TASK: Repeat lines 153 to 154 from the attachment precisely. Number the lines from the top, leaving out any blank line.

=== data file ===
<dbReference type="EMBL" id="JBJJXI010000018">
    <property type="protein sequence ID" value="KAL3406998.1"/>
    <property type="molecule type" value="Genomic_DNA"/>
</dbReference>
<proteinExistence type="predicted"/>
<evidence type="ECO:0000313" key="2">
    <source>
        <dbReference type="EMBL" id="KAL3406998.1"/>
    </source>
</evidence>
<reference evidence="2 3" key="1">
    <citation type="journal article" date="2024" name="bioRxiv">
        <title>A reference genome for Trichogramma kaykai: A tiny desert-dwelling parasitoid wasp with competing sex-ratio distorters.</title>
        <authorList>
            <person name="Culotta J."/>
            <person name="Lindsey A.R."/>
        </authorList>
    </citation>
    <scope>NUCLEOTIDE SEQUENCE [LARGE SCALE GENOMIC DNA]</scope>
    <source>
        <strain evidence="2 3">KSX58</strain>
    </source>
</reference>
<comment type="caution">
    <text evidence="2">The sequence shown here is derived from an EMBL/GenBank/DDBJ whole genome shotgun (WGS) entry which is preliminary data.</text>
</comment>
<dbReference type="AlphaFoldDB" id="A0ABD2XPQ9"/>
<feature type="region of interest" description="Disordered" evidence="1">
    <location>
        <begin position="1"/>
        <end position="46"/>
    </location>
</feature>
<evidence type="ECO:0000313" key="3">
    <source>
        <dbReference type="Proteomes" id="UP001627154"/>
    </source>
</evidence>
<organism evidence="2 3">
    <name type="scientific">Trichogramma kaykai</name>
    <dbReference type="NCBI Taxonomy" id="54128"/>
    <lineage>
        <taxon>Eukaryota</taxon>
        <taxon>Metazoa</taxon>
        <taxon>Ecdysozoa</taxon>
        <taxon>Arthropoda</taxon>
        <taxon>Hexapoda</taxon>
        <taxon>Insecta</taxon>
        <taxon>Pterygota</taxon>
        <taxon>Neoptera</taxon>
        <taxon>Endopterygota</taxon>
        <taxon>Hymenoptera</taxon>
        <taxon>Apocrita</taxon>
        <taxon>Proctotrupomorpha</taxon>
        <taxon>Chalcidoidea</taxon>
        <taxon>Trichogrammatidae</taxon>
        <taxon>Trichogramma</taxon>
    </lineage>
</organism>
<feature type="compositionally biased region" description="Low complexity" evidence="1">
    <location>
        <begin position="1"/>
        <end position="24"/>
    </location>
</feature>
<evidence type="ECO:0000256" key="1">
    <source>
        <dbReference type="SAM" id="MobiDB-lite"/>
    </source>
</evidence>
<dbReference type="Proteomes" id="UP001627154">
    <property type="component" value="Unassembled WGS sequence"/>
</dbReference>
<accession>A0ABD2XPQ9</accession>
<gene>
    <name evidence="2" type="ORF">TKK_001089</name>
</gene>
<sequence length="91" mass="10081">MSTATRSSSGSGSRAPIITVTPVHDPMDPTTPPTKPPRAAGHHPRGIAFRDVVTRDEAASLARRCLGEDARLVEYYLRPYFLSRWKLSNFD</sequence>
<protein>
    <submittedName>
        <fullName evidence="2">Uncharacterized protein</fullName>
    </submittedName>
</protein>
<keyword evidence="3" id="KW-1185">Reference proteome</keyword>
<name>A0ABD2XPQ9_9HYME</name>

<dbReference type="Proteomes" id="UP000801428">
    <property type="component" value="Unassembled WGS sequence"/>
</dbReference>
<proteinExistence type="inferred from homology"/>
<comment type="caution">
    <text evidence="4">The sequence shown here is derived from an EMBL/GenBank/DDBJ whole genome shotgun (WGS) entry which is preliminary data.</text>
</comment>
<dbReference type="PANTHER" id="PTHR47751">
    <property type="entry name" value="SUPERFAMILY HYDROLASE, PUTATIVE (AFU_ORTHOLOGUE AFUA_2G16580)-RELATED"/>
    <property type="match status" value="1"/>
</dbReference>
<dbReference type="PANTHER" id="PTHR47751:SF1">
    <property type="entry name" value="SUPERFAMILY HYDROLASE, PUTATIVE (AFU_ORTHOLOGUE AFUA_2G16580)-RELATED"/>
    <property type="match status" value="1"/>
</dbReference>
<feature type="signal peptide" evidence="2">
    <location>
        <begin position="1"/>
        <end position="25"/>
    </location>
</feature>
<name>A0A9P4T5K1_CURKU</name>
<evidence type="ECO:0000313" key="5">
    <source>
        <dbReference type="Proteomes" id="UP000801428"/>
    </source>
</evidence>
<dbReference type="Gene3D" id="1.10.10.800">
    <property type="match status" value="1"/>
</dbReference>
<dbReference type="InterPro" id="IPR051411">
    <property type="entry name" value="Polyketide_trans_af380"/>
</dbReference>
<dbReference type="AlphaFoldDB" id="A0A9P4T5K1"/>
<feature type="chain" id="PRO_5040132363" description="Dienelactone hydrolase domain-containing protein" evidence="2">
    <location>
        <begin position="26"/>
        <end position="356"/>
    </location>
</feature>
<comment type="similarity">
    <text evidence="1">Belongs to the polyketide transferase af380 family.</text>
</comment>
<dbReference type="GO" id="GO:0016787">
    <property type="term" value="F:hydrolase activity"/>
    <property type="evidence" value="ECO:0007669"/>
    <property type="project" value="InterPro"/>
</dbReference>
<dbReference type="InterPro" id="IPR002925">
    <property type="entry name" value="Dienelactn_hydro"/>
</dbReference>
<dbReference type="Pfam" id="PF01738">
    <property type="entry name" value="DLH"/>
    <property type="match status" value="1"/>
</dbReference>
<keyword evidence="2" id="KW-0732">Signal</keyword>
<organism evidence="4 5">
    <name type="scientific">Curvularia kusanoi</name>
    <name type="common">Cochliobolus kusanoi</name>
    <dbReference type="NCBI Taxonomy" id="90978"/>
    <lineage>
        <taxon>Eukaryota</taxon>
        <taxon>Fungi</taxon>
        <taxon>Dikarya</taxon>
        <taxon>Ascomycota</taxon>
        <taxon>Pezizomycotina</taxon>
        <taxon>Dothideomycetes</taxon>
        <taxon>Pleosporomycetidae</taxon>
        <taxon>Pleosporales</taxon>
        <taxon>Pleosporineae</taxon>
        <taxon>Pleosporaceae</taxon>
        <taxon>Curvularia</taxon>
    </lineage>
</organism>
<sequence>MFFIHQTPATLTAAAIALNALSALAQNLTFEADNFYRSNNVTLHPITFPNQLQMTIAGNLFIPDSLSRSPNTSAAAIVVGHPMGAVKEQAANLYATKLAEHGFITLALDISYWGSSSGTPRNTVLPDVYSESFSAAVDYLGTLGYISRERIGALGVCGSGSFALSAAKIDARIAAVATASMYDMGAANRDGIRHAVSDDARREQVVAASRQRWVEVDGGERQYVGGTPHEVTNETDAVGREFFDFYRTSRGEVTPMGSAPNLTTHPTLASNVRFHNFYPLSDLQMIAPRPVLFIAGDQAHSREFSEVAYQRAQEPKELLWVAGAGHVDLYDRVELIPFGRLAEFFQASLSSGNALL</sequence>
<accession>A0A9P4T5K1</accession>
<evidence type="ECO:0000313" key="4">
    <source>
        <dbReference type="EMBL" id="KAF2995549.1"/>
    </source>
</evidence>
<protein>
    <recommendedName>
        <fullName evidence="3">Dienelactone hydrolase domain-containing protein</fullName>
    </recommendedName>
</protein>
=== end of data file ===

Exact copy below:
        <taxon>Pleosporomycetidae</taxon>
        <taxon>Pleosporales</taxon>